This recipe comes from my legendary Better Homes and Garden New Cookbook.  I use this cookbook for everything.  It is a wonderful reference and easy to use with its 3-ring binder and tabs.

  • 4 beaten eggs
  • 2 1/4 c milk
  • 1/2 c sugar
  • 1 T vanilla
  • 1 t finely shredded orange peel (optional)
  • 1/2 t ground cinnamon
  • 4 c dry bread cubes
  • 1/3 c dried cherries, raisins or cranberries


1.  In bowl beat together eggs, milk, sugar, vanilla, orange peel, cinnnamon.  In an ungreased 2-quart square baking diss toss together bread cubes and dried fruit; pour egg mixture evenly over bread mixture.

2.  Bake in a 350 degree oven for 40 to 45 minutes or till a knife inserted near the center comes out clean.  Cool slightly.  If desired, serve with warm caramel sauce.  Makes 8 servings.

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Apple Oatmeal Bread

Last week, during Christmas break, I surprised dad with this apple oatmeal bread recipe.  It was a big hit with the family and I ended up making a third loaf which was eatten within an hour of baking! 

What I like about this recipe:  It’s very fast and easy to make.  The crust was crisp and the crumb was large and moist.  Even though I normally don’t toast homemade bread, this was amazing toasted!  The cinnamon flavor was more apparent.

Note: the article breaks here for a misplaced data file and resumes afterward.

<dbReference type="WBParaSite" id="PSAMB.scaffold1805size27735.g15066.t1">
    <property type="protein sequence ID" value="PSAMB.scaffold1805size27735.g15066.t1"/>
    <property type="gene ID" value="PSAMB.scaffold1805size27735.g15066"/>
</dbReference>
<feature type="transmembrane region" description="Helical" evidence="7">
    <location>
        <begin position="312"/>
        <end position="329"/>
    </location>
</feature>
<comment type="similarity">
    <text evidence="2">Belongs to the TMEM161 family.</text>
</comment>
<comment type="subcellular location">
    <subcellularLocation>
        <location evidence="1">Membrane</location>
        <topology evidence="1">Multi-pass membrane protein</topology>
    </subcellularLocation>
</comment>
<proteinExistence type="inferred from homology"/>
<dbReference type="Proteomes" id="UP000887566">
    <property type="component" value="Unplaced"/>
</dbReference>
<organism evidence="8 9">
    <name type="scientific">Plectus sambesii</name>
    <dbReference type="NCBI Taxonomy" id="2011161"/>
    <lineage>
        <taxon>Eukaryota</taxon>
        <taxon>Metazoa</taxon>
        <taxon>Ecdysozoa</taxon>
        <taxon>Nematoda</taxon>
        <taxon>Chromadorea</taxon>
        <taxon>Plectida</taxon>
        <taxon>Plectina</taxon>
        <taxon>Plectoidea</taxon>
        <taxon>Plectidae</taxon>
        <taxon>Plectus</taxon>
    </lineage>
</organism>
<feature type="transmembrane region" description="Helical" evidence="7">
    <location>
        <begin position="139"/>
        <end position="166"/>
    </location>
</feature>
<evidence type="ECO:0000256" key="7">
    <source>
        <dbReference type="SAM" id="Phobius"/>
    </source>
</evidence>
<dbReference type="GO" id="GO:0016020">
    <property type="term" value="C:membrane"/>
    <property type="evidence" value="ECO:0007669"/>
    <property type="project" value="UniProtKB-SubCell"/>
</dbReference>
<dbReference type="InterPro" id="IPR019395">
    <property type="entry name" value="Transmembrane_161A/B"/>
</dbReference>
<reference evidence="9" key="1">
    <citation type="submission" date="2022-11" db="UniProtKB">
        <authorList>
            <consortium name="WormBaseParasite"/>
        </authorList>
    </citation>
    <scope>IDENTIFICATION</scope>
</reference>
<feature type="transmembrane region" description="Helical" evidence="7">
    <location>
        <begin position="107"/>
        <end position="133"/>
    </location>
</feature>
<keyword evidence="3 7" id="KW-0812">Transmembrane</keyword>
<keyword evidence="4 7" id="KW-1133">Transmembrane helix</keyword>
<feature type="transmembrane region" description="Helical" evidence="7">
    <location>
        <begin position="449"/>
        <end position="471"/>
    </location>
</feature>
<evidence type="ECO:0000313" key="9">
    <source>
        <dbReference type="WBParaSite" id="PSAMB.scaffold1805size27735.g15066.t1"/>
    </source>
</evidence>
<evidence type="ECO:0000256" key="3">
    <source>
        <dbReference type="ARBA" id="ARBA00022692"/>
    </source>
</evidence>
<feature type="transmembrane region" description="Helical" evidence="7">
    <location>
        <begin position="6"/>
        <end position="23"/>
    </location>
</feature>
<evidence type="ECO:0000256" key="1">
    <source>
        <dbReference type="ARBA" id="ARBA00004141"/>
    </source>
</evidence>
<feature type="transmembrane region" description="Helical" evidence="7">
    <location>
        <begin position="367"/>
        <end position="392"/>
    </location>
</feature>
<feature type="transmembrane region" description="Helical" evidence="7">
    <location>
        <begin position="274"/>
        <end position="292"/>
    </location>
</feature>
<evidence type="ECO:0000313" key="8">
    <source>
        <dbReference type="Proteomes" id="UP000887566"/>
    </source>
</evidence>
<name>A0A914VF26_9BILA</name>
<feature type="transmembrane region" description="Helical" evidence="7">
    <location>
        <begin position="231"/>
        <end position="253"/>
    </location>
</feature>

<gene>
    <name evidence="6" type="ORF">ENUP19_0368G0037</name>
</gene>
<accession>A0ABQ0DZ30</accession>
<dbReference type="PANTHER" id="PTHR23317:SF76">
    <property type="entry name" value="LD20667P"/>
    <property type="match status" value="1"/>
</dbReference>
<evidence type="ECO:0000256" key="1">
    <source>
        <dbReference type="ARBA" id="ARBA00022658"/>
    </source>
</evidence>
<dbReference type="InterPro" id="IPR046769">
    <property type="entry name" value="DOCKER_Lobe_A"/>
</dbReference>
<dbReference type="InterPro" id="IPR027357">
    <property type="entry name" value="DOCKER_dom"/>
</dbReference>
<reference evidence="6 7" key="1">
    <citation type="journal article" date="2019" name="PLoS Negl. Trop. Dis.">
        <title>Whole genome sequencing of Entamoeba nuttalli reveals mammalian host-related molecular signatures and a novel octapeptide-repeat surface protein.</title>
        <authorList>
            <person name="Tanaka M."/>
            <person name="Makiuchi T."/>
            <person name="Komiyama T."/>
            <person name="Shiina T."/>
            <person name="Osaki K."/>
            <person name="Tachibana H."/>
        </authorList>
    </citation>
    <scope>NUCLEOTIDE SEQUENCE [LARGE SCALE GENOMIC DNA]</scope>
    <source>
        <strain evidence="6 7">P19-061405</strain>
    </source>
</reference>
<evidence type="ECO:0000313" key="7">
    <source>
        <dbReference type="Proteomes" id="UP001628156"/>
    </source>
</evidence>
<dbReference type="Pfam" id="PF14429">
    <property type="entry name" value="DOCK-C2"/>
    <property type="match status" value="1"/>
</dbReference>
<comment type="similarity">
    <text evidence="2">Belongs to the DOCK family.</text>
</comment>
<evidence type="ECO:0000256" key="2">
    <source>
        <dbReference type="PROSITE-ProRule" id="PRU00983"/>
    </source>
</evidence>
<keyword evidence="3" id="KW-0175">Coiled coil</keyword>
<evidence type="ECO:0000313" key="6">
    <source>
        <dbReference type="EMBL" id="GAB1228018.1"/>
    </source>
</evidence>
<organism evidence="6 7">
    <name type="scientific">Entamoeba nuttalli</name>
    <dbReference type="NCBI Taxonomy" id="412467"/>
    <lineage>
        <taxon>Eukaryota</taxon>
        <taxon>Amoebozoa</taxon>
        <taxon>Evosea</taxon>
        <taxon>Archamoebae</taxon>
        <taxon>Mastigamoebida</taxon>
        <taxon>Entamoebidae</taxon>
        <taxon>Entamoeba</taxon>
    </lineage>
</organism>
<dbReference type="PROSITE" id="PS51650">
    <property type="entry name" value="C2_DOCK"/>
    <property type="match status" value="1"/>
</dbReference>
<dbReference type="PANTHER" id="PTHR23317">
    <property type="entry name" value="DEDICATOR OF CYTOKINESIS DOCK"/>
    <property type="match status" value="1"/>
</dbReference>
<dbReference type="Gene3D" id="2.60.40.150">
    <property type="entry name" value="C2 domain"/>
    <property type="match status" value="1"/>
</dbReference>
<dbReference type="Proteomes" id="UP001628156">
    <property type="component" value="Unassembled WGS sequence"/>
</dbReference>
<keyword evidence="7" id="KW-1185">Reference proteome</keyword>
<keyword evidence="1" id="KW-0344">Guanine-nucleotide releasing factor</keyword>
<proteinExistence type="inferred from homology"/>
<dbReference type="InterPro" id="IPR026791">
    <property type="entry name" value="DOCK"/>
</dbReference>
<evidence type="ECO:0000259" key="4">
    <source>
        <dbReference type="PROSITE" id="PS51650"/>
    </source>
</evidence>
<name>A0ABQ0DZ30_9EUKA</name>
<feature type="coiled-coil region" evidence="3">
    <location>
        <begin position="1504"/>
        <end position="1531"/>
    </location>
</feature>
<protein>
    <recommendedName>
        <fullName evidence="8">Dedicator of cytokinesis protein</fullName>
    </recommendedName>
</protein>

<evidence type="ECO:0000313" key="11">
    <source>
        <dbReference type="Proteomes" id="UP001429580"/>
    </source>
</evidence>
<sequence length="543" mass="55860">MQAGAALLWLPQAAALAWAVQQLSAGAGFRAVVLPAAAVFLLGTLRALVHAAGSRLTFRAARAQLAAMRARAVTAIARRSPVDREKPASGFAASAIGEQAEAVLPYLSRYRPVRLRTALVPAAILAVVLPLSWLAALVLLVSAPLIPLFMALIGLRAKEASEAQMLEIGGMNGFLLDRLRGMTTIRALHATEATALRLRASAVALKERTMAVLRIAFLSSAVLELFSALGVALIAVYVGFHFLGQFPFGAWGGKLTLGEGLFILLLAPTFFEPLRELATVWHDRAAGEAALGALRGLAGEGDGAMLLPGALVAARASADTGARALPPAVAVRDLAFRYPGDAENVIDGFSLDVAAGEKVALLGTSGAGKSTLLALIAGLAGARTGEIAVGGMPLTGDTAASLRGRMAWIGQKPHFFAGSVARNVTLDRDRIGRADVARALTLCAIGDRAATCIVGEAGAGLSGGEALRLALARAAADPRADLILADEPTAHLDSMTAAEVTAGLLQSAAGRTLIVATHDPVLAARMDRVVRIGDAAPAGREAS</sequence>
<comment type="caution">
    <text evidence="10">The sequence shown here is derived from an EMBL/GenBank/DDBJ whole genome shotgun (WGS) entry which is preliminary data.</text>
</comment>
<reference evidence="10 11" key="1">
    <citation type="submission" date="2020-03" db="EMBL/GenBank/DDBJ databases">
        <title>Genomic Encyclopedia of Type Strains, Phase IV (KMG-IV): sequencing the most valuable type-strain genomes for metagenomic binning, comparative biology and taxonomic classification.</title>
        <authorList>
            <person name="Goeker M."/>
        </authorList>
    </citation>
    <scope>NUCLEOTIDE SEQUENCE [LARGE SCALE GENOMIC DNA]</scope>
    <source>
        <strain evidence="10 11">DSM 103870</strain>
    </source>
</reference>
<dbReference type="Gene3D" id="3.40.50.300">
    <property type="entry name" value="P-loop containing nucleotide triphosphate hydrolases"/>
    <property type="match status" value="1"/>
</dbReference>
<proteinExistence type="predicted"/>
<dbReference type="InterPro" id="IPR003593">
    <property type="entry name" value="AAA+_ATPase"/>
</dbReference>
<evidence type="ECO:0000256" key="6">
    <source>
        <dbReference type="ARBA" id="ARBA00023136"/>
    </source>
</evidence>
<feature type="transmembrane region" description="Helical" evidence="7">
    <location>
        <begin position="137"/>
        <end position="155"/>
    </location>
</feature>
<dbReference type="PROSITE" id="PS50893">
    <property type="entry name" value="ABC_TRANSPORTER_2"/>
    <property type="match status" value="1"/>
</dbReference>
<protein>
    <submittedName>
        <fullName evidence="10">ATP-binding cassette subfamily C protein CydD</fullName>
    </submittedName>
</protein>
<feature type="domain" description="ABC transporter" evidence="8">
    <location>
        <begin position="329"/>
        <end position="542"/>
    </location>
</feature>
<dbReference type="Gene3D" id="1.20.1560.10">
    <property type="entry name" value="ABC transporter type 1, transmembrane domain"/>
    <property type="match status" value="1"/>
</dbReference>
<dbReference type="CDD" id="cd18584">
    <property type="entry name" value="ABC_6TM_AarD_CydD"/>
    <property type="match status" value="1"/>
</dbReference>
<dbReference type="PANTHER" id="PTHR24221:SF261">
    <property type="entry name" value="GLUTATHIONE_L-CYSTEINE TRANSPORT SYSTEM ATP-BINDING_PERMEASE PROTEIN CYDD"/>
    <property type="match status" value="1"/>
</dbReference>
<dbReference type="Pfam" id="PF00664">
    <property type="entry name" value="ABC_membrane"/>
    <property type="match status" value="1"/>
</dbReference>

Apple Oatmeal Bread from KAF

  • 2 packages (a scant 2 tablespoons) active dry yeast
  • 1/2 cup warm water
  • 2 cups warm milk
  • 2 tablespoons vegetable oil
  • 1/2 cup brown sugar
  • 2 teaspoons salt
  • 2 cups oat flakes or old-fashioned rolled oats
  • 1 teaspoon ground cinnamon (feel free to add more if you’re a cinnamon lover like me)
  • 5 cups (approximately) King Arthur Unbleached All-Purpose Flour
  • 2 cups coarsely chopped tart apples
  • 1 cup coarsely chopped walnuts  (ok to skip)
  • 1 large egg beaten with 1 tablespoon cold water, for glaze
  • additional oat flakes or rolled oats, for topping

In a large bowl, stir yeast into water to soften. Add milk, oil, brown sugar, salt, oats, cinnamon, 2 cups flour, apples and walnuts. Beat vigorously for 2 minutes.

Gradually add remaining flour, a little at a time, until you have a dough stiff enough to knead. Turn dough out onto a floured surface.

Knead, adding flour as necessary, until you have a smooth, elastic dough. Put the dough into an oiled bowl, turning once to coat the entire ball of dough with oil, and cover with a towel. Let rise in a warm place until doubled in bulk, about 1 hour.

Grease two 9 x 5-inch or 10 x 5-inch loaf pans, and sprinkle with rolled oats.

Turn dough out onto a lightly oiled work surface. Divide dough in half. Shape dough into loaves and place in prepared pans. Cover with a towel and let rise until almost doubled, about 45 minutes.

Just before baking, brush tops of loaves with egg/water mixture. Sprinkle with additional rolled oats.

Bake in a preheated 375°F oven for 30 minutes, or until internal temperature of loaves reaches 190°F. Immediately remove bread from pans and cool on a rack, to prevent crust from becoming soggy.

This recipe reprinted from The Baking Sheet Newsletter, Vol. II, No. 9, September 1991 issue.

Big chunks of apples in the dough.